In Canada, after a person dies, the due date for filing his or her tax return is typically one of two dates:
- Either April 30 of the year following the year of death
- Or six months after the death date
Whichever date is later is the date that applies.
Now that April 30 is a little more than a month away, now is a good time to discuss the tax-related duties of executors.
As we’ve said before, being an estate executor can be a full-time job in itself, and depending on the size and complexity of the estate, correctly filing the deceased’s tax returns may be particularly complicated.
For example, it may be necessary to file two separate tax returns:
- The final return, which is the tax return typically filed by an individual — this return covers taxes payable from Jan. 1 to the date of death
- And a return for rights or things — this a report of income earned but not yet received by the deceased at the time of death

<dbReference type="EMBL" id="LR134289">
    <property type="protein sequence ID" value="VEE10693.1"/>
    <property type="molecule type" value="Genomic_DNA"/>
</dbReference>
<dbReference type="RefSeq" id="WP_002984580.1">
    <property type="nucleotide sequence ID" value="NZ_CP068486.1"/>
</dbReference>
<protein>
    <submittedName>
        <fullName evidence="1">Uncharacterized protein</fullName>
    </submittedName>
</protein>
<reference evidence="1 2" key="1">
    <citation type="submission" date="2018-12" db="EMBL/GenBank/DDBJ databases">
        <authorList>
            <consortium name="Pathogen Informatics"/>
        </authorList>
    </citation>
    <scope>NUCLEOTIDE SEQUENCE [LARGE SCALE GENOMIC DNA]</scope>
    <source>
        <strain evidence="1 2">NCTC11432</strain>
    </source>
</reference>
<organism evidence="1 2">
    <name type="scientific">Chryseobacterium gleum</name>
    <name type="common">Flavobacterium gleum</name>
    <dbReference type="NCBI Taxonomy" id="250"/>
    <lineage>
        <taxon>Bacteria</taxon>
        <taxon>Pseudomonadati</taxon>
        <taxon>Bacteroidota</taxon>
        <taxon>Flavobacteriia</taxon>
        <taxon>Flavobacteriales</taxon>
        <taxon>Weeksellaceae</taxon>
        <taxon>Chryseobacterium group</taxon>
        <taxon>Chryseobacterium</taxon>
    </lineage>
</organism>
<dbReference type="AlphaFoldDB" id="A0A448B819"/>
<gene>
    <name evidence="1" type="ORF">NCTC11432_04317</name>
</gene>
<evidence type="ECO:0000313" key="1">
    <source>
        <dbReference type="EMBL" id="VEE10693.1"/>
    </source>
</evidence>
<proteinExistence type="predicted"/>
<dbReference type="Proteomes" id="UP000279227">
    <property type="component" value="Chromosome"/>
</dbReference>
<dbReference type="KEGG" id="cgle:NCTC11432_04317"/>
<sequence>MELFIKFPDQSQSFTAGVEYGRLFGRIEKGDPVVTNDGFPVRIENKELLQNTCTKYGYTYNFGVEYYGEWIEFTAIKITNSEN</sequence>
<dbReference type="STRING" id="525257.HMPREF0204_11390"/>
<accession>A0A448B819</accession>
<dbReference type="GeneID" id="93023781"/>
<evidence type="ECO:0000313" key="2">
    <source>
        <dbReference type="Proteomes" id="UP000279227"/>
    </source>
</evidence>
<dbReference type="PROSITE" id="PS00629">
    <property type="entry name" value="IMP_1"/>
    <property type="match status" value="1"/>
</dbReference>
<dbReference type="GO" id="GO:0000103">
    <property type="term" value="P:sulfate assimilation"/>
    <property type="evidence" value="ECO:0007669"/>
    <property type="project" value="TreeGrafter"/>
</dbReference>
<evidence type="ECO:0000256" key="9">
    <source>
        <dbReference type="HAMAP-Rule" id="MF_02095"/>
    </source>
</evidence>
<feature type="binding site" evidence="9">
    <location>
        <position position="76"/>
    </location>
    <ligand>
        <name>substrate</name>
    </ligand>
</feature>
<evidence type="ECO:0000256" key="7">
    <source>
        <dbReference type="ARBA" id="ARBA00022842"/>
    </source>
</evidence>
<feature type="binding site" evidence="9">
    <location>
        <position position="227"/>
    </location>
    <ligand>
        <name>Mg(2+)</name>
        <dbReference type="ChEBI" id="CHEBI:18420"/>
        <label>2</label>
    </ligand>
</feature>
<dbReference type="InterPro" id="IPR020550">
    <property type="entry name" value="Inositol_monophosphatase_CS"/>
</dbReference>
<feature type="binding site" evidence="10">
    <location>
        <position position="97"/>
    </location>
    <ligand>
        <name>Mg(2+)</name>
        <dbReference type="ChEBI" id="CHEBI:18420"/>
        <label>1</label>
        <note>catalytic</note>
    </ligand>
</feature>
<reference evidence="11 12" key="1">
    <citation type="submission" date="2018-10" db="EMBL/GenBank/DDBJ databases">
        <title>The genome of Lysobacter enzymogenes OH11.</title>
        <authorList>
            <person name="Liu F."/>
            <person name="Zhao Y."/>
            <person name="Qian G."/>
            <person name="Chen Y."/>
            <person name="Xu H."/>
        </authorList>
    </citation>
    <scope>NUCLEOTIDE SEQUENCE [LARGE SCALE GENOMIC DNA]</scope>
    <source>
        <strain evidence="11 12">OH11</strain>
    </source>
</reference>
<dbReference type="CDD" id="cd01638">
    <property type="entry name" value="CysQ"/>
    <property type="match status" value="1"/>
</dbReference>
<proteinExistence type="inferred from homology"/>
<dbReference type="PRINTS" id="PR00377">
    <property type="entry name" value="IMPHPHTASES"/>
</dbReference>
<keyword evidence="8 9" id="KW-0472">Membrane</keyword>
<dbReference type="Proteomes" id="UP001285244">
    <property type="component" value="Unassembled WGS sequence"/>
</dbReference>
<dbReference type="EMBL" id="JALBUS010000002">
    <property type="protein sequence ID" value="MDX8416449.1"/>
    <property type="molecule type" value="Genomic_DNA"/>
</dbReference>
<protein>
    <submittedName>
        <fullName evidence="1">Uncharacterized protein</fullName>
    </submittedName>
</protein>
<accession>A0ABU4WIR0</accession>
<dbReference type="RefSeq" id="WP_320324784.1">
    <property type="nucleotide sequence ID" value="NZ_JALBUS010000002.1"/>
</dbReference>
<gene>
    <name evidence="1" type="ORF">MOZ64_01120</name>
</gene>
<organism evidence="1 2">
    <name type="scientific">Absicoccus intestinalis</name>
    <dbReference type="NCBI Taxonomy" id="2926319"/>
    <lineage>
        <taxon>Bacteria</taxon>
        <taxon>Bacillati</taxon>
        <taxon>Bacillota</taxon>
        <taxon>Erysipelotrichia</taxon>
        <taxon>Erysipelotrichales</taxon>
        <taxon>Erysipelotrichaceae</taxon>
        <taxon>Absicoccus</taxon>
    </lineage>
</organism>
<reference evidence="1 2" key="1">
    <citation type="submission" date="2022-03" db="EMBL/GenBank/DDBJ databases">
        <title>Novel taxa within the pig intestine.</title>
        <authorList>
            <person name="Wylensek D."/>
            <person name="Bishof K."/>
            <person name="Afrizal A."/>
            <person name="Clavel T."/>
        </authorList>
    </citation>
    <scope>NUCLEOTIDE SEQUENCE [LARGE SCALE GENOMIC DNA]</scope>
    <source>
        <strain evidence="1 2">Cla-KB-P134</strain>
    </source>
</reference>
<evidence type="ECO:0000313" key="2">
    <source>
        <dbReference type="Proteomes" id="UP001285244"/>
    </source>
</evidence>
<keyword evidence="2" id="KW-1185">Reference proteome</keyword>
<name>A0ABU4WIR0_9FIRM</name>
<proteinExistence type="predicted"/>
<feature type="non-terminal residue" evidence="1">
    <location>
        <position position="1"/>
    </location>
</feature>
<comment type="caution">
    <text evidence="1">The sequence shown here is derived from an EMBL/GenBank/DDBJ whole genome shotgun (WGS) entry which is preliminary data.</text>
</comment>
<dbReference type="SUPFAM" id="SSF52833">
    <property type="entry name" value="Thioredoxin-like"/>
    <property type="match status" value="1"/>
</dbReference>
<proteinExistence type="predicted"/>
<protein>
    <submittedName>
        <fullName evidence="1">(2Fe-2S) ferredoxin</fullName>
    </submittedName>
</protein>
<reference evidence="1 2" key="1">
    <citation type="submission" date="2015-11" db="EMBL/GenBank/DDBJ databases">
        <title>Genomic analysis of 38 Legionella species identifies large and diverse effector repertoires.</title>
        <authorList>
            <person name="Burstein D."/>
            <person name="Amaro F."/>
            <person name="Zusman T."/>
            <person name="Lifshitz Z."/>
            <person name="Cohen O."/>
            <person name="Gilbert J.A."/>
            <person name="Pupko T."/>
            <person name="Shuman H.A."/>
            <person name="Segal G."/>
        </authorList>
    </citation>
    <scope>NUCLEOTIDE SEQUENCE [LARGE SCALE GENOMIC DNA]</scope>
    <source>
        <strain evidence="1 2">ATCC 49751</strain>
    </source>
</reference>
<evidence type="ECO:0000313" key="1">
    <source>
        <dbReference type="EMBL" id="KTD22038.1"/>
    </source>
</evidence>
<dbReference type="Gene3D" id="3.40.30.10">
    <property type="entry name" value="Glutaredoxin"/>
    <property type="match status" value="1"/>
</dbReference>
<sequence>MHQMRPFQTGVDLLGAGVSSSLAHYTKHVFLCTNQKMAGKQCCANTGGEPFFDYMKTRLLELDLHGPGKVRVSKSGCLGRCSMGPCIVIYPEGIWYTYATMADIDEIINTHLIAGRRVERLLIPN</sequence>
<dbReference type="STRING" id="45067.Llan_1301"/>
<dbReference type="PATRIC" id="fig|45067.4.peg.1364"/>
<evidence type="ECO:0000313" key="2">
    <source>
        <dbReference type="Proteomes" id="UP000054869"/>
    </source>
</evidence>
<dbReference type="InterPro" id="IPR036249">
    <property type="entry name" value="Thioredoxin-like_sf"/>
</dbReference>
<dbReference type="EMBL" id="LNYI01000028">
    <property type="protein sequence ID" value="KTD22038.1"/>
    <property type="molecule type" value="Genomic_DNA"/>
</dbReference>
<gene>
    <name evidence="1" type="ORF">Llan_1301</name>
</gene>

Like a return for a partner or proprietor and a return for income from a testamentary trust, a return for rights or things is an optional tax return. These allow for the elimination or reduction of tax for the deceased’s estate.
Examples of income for which a rights or things return may be appropriate include:
- Employment rights or things such as salary, vacation pay and commissions the deceased had earned but not received
- Old age security (OAS) benefits
- Canada Pension Plan benefits
- Unpaid dividends
- Unpaid and not previously reported bond interest
- Matured bond coupons that have not been cashed
At Hagel Lawfirm, we help executors in Ontario meet all of their estate-related obligations, including the correct filing of tax returns. To learn more, please see our overview of probate and estate administration.